By Todd Cohen
WINSTON-SALEM, N.C. — Aiming to rebound from a fundraising slump, the Arts Council of Winston-Salem and Forsyth County is counting on new donors to provide a big increase in its annual fund drive that kicked off February 9.
The $2.1 million goal, up from $1.65 million raised last year, matches the total raised in 2000, the council’s biggest drive ever.
Enlisting new contributors is key to the larger goal of involving more people in the council’s work, says Milton Rhodes, who served as executive director from 1971 to 1985, and returned last October as president and CEO.
With individuals accounting for two-thirds of dollars contributed to the drive, he says, the council plans to broaden its base of support, in large part by targeting the 18,000 employees of Wake Forest University Baptist Medical Center and Forsyth Medical Center.
Council volunteers also will visit roughly 600 workplaces, up from 140 last year, to promote the drive, which is chaired by Bill Applegate, senior vice president of Wake Forest University Health Sciences and dean of Wake Forest University School of Medicine, and by Sallye Liner, executive vice president and chief operating officer of Forsyth Medical Center.
The drive will build on a special “stabilization” effort in November and December that raised $700,000 from long-time contributors.
The funds will be used to make emergency repairs to the council’s Sawtooth Building and Hanes Community Center, meet cash-flow shortfalls, and set the stage for this year’s drive, Rhodes says.
After eliminating two senior-management jobs and one support position in September, the 11-employee council in January kicked off a strategic planning process with an “Arts Summit” at which 450 individuals talked about redefining the council’s role and setting priorities for community arts programs that have a combined economic impact totaling $49 million, according to a 2000 study.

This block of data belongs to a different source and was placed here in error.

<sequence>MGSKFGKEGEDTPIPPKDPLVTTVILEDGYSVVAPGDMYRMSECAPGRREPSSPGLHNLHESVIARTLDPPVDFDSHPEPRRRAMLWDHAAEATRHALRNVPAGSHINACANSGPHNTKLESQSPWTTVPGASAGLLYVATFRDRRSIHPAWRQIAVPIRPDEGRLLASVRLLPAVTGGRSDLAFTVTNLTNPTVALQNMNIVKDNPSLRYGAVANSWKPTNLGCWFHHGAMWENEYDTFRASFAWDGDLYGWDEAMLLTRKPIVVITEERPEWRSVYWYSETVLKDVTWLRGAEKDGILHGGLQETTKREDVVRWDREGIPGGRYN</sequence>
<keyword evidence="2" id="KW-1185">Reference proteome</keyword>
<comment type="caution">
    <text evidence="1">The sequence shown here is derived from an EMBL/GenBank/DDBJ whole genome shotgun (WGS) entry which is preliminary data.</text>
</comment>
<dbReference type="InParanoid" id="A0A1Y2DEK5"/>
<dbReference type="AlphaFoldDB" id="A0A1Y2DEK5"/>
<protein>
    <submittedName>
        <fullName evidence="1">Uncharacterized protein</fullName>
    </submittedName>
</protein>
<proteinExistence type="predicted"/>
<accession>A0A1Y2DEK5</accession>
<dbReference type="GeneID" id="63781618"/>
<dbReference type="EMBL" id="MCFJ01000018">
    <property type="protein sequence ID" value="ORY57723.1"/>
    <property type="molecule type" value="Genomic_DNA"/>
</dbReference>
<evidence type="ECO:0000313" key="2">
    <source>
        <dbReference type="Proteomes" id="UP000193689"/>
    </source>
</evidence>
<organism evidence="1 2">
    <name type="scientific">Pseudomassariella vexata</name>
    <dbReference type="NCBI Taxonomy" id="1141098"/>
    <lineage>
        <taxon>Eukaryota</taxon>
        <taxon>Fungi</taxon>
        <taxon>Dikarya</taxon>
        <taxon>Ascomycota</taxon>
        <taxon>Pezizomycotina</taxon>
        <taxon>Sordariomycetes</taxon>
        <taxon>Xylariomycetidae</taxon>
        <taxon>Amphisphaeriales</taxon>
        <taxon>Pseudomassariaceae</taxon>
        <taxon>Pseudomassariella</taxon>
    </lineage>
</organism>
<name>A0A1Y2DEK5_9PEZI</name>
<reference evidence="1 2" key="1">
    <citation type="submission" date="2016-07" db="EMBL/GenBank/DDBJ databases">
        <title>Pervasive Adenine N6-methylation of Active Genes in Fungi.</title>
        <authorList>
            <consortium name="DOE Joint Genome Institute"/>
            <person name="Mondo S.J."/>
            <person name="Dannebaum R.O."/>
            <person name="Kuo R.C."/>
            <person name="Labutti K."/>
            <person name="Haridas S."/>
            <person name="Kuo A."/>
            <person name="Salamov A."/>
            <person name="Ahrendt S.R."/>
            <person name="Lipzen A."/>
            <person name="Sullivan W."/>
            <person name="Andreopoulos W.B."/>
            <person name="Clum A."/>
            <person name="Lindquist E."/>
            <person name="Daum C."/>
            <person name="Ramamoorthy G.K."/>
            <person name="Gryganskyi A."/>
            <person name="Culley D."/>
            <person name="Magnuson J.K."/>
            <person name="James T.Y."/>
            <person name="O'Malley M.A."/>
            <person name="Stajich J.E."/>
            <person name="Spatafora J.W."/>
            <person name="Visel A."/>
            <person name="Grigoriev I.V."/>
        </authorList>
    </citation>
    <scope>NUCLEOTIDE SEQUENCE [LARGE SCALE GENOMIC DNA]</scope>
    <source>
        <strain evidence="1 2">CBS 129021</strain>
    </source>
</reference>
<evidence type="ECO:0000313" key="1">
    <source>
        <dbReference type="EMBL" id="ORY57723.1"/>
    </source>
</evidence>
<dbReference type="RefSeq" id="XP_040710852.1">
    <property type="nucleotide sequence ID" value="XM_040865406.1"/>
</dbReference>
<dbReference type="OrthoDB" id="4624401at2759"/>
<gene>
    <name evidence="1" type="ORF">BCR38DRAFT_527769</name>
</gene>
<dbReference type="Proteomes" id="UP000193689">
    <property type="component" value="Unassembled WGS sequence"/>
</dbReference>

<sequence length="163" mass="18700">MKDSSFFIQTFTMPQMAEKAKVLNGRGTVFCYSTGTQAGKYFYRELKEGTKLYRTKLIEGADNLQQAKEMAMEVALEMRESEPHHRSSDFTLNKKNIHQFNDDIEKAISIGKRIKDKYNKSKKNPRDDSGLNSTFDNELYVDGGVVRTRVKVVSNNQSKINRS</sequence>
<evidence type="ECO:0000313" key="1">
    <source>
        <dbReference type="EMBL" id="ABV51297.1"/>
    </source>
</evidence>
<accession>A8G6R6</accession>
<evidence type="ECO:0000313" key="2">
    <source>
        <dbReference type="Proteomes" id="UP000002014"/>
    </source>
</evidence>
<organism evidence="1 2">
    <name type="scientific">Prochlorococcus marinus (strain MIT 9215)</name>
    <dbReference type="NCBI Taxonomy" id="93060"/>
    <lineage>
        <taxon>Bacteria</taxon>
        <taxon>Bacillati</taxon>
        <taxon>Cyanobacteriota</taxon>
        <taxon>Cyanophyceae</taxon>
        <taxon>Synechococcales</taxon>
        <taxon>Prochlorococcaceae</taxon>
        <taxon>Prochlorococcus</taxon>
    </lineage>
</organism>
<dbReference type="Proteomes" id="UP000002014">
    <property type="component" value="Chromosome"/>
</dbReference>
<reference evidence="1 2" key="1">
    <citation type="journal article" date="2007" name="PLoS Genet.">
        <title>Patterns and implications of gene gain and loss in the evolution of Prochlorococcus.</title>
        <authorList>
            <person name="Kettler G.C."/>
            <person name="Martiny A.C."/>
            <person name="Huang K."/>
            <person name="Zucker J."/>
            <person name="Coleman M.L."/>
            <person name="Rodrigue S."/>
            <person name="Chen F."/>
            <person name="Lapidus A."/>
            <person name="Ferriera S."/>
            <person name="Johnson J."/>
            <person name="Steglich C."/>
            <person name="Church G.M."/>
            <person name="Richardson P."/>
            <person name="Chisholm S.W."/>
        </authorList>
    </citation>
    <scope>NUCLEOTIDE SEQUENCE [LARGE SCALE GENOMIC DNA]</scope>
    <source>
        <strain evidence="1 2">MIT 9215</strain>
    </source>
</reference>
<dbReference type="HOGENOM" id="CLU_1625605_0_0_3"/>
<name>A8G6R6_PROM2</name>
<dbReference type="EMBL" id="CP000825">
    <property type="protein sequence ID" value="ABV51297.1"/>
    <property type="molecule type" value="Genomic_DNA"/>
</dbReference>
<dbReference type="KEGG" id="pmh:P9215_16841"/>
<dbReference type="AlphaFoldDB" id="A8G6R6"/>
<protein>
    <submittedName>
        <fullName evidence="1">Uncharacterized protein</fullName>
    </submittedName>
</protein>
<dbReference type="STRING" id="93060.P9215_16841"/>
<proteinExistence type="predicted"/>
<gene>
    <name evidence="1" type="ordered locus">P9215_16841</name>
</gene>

By summer, Rhodes says, a series of committees, focus groups and task forces should be set up to produce a strategic plan in six to eight months.
“We know that to get buy-in, we’re going to have to have lots of participation,” he says. “So we know we have to listen to everybody. It’s going to a community effort.”
The plan also will address the future of the council’s two facilities, now the focus of a committee formed last October to review a handful of proposals on whether to retain or shed those facilities.
Some board members want the council to get rid of its facilities and focus on raising money to support its 16 member agencies, which have budgets totaling $9 million, Rhodes says.
Other board members want the council to provide arts programs and facilities, and play a bigger role promoting and supporting arts in the community.
And with another 60 or so arts and cultural organizations that have combined budgets totaling roughly $40 million and whose ranks are growing rapidly, Rhodes says, the community faces the big challenge of providing operating support for those organizations.
Whatever role it ultimately decides to play, the council must overcome a lack of understanding in the community about its work and mission, says Rhodes, who from 1985 through 1993 was president and CEO of Americans for the Arts, a national membership organization of local arts councils.
“Once that’s explained,” he says. “I’m convinced through the stabilization process and the initial gifts we’ve received from the campaign that people understand, but it needs to be almost a one-on-one situation of making the case.”